The Hill, the newspaper that covers Congress, says this year, there will be a major policy battle over "climate change." Why?
We already waste billions on pointless gestures that make people think we're addressing global warming, but the earth doesn't notice or care.
What exactly is "global warming" anyway? That's really four questions:
1. Is the globe warming? Probably. Global temperatures have risen. Climate changes. Always has. Always will.
2. Is the warming caused by man? Maybe. There's decent evidence that at least some of it is.
3. But is global warming a crisis? Far from it. It's possible that it will become a crisis. Some computer models suggest big problems, but the models aren't very accurate. Some turned out to be utterly wrong. Clueless scaremongers like Sen. Barbara Boxer, D-Cal., seize on weather disasters to blame man's carbon output. After Oklahoma's tragic tornadoes last year, Boxer stood on the floor of the Senate and shrieked, "Carbon could cost us the planet!" But there were actually fewer tornadoes last summer.
4. If the globe is warming, can America do anything about it? No. What we do now is pointless. I feel righteous riding my bike to work. That's just shallow. Even if all Americans replaced cars with bicycles, switched to fluorescent light bulbs, got solar water heaters, etc., it would have no discernible effect on the climate. China builds a new coal-fueled power plant almost every week; each one obliterates any carbon reduction from all our windmills and solar panels.
Weirdly, the only thing that's reduced America's carbon output has been our increased use of natural gas (it releases less greenhouse gas than oil and coal). But many environmentalists fight the fracking that produces it.
Someday, we'll probably invent technology that could reduce man's greenhouse gas creation, but we're nowhere close to it now. Rather than punish poor people with higher taxes on carbon and award ludicrous subsidies to Al Gore's "green" investments, we should wait for the science to advance.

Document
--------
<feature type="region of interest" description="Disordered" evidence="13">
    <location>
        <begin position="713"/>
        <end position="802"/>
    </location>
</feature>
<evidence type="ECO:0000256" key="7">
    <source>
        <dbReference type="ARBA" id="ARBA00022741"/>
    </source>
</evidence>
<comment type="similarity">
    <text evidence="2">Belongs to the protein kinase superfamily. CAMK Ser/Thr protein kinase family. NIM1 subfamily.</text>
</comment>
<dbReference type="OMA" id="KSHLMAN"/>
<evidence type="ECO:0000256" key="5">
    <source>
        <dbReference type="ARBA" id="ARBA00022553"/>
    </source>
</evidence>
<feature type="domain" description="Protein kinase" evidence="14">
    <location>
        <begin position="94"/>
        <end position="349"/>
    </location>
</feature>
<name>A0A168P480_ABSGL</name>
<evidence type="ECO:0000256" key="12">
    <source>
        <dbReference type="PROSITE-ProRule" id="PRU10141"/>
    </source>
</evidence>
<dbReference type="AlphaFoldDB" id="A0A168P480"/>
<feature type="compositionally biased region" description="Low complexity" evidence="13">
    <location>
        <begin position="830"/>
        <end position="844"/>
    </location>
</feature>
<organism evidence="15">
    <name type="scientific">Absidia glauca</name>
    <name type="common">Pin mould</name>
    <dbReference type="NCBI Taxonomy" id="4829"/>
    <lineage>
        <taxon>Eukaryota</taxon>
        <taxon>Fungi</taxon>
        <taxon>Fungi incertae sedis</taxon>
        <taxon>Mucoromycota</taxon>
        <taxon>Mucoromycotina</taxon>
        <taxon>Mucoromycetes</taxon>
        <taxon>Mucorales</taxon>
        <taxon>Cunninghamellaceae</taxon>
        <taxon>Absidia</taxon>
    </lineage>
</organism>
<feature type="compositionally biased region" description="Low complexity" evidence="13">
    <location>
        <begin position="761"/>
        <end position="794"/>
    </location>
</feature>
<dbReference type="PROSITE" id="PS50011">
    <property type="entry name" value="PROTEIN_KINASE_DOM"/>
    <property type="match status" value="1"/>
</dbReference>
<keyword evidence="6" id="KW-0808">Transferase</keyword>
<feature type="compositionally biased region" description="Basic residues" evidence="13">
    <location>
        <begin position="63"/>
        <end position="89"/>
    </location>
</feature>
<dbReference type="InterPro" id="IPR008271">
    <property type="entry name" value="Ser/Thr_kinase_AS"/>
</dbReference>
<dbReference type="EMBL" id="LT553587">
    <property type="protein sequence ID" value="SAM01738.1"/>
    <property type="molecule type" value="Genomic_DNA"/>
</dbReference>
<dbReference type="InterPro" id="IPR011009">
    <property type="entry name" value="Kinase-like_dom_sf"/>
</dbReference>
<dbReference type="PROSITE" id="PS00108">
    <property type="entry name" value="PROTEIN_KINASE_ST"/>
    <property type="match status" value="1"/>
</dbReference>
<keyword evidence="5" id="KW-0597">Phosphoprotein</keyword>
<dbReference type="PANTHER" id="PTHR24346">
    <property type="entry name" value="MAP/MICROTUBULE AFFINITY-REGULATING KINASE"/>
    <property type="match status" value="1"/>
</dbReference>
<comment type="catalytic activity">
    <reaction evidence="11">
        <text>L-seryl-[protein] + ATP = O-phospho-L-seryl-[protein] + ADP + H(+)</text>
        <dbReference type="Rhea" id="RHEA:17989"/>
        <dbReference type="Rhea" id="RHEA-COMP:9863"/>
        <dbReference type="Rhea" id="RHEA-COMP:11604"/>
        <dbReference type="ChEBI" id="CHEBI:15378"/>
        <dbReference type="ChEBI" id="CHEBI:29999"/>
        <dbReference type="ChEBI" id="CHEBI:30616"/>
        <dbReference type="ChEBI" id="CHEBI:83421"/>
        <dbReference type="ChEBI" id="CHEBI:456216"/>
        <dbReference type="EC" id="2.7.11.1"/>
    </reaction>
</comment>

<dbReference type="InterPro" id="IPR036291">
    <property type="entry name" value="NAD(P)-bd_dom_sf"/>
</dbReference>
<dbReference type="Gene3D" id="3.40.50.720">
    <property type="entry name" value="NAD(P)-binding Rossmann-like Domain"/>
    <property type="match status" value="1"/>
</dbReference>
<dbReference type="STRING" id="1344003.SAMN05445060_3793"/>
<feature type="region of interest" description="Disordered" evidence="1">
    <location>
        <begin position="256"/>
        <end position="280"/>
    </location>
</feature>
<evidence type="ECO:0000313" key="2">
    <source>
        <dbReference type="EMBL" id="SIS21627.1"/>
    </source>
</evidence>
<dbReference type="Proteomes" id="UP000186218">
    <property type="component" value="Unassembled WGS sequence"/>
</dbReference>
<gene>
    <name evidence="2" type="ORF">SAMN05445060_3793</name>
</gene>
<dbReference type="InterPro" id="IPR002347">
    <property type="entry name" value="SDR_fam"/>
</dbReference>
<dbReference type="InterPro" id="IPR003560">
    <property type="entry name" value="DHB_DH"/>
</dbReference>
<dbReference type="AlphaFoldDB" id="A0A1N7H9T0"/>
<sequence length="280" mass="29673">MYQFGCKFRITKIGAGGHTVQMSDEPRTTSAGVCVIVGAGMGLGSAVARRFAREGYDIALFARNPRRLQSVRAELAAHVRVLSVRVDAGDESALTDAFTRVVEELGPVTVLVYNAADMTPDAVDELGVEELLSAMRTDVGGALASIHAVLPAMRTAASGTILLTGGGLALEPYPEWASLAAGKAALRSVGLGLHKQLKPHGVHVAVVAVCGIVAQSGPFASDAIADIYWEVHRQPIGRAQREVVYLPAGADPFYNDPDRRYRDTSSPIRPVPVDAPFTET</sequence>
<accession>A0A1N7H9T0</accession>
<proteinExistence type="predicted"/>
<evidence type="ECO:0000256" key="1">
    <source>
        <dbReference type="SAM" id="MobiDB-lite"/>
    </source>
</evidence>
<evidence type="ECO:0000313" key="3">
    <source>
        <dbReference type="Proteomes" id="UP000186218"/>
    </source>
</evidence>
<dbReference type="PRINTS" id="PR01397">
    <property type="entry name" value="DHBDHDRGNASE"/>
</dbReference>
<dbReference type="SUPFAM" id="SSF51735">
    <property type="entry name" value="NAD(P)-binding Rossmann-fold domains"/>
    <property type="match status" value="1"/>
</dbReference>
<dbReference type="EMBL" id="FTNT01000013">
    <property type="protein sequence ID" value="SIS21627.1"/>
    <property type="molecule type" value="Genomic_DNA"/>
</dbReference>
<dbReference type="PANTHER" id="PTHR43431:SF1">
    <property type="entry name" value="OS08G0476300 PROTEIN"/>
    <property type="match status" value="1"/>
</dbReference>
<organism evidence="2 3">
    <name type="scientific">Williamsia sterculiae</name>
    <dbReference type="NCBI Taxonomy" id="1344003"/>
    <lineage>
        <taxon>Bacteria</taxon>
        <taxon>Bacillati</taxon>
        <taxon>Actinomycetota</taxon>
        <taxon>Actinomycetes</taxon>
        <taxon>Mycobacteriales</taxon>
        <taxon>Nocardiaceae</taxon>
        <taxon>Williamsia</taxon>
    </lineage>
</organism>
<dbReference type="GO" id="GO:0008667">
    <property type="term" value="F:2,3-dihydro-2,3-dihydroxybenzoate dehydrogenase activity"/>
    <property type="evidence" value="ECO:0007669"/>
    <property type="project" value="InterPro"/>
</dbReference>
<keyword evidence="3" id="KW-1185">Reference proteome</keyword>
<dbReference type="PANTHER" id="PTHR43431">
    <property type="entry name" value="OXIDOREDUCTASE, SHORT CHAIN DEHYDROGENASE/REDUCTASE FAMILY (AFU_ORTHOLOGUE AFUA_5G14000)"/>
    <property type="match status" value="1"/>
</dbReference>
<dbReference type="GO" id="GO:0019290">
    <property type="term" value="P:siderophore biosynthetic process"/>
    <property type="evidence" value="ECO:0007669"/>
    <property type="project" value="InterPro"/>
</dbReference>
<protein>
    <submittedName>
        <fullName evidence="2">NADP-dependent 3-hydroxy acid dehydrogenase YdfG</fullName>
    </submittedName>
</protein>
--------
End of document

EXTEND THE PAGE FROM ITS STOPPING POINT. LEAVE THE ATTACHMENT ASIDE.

If serious warming happens, we can adjust, as we've adjusted to big changes throughout history. It will be easier to adjust if America is not broke after wasting our resources on trendy gimmicks like windmills.
Environmental activists say that if we don't love their regulations, we "don't care about the earth." Bunk. We can love nature and still hate the tyranny of bureaucrats' rules.
We do need some rules. It's good that government built sewage treatment plants. Today, the rivers around Manhattan are so clean that I swim in them. It's good that we forced industry to stop polluting the air. Scrubbers in smokestacks and catalytic converters on cars made our lives better. The air gets cleaner every time someone replaces an old car with a new one.
But those were measures against real pollution—soot, particulates, sulfur, etc. What global warming hysterics want to fight is merely carbon dioxide. That's what plants breathe. CO2 may prove to be a problem, but we don't know that now.
The world has real problems, though: malaria, malnutrition, desperate poverty. Our own country, while relatively rich, is deep in debt. Obsessing about greenhouse gases makes it harder to address these more serious problems.
Environmentalists assume that as people get richer and use more energy, they pollute more. The opposite is true. As nations industrialize, they pay more attention to pollution. Around the world, it's the most prosperous nations that now have the cleanest air and water.
Industrialization allows people to use fewer resources. Instead of burning trees for power, we make electricity from natural gas. We figure out how to get more food from smaller pieces of land. And one day we'll probably even invent energy sources more efficient than oil and gas. We'll use them because they're cost-effective, not because government forces us to.
So let's chill out about global warming. We don't need more micromanagement from government. We need less.
Then free people—and rapidly increasing prosperity—will create a better world.